Congressman Tim Griffin (AR-02) issued the following statement in response to the Obama Administration's anti-coal, anti-job energy initiatives:
"Four years ago today, President Obama tried unsuccessfully to convince a Democratic-controlled Congress to pass his job-killing national energy tax, known as "Cap-and-Trade.' Now the President and his advisers are launching a broadside attack on hardworking families by increasing their costs every time they flip on a light switch, cool their home and cook dinner for their family. One of his advisers told the New York Times, "a war on coal is exactly what's needed.' What's needed, Mr. President, is an affordable, all-American energy policy that promotes job growth here at home and makes us less dependent on energy sources abroad."
In the New York Times today, Daniel Schrag, a Harvard University professor who serves as a scientific adviser to President Obama said: "Politically, the White House is hesitant to say they're having a war on coal. On the other hand, a war on coal is exactly what's needed."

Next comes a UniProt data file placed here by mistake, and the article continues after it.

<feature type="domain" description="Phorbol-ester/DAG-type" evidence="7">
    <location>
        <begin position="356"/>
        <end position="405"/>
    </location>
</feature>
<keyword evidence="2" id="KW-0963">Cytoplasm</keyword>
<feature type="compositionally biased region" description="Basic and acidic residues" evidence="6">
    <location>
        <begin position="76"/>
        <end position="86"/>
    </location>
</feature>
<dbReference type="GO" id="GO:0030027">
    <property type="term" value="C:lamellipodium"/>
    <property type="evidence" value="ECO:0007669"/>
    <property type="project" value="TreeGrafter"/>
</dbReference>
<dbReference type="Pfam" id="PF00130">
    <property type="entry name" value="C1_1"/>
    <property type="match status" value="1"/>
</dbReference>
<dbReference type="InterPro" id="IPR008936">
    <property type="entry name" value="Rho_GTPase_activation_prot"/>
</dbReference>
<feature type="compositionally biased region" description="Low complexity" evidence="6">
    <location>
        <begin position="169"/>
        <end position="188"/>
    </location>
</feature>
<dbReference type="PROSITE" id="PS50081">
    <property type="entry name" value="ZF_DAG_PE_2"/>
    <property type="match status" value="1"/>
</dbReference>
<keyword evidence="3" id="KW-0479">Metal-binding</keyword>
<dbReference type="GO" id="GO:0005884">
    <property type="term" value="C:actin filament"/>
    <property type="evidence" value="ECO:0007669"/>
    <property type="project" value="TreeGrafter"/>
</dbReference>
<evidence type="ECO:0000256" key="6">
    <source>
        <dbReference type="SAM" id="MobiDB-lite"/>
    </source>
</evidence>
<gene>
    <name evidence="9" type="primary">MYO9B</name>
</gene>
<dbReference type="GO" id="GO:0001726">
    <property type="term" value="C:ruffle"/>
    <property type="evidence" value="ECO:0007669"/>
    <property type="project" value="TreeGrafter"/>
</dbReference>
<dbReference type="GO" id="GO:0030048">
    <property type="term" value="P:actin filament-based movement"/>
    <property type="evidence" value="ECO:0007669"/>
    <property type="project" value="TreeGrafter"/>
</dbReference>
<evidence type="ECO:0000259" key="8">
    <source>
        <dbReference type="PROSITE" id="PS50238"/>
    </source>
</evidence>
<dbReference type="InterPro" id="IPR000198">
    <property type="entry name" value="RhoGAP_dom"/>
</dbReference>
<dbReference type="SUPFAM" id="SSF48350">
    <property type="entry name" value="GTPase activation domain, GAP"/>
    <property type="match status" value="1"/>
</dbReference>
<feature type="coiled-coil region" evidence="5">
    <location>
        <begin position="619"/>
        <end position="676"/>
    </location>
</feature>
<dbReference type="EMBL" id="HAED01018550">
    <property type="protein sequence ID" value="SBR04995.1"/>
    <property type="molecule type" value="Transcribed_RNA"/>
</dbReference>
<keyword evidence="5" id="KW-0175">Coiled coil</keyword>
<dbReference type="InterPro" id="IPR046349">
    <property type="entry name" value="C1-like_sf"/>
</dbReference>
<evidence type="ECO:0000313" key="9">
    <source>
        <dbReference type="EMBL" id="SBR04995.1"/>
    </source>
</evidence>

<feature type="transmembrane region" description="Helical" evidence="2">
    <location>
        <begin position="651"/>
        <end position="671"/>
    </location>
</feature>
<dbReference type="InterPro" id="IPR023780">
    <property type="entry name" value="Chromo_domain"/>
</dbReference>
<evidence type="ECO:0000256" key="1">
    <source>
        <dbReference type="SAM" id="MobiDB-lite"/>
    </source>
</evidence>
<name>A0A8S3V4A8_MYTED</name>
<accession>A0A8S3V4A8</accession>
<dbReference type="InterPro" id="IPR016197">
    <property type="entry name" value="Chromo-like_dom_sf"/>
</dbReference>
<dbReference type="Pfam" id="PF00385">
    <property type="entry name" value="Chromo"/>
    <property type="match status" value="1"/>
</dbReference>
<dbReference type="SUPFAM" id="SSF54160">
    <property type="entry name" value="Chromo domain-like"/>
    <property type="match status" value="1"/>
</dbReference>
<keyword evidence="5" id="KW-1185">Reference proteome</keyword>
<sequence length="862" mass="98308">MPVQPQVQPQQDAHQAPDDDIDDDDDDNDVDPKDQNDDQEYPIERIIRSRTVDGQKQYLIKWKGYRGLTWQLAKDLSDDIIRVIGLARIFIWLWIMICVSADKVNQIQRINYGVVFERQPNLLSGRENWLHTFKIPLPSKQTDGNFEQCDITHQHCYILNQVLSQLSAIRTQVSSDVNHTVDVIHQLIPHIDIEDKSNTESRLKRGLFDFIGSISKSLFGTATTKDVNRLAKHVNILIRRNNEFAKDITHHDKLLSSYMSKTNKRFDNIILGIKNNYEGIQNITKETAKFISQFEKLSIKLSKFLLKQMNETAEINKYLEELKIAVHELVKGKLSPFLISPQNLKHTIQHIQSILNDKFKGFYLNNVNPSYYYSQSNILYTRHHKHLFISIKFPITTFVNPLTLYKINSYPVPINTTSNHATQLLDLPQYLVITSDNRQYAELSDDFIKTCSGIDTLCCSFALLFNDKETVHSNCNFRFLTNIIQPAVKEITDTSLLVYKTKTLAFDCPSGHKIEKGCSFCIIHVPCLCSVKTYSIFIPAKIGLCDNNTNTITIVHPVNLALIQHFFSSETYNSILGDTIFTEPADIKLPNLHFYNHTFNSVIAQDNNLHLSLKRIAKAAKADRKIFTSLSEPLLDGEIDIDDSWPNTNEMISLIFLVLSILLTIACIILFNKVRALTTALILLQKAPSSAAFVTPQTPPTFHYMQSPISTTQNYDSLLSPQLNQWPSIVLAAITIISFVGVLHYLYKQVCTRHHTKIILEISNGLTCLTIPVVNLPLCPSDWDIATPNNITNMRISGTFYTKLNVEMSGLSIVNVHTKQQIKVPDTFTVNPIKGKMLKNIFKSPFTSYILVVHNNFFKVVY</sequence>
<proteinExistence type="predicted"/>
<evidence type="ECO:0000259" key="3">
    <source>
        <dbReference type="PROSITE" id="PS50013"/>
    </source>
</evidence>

Almost half of Arkansas's electric power was supplied by coal-fired power plants in 2011, according to the U.S. Energy Information Administration.
According to the American Action Forum, the U.S. Environmental Protection Agency (EPA) outpaced all other agencies in regulatory costs in 2012 with $172 billion. To date this year, it has racked up $38 billion in new regulations.
The American Coalition for Clean Coal Electricity estimates that seven new EPA regulations alone will cost the electrical sector $16.7 billion per year, cause 887,000 job losses per year and contribute to the shutting down of 69,000 megawatts of coal-fired power. The cost for the average household could be more than $500 per year.
One fifth of the nation's coal plants shut down between 2009-2012.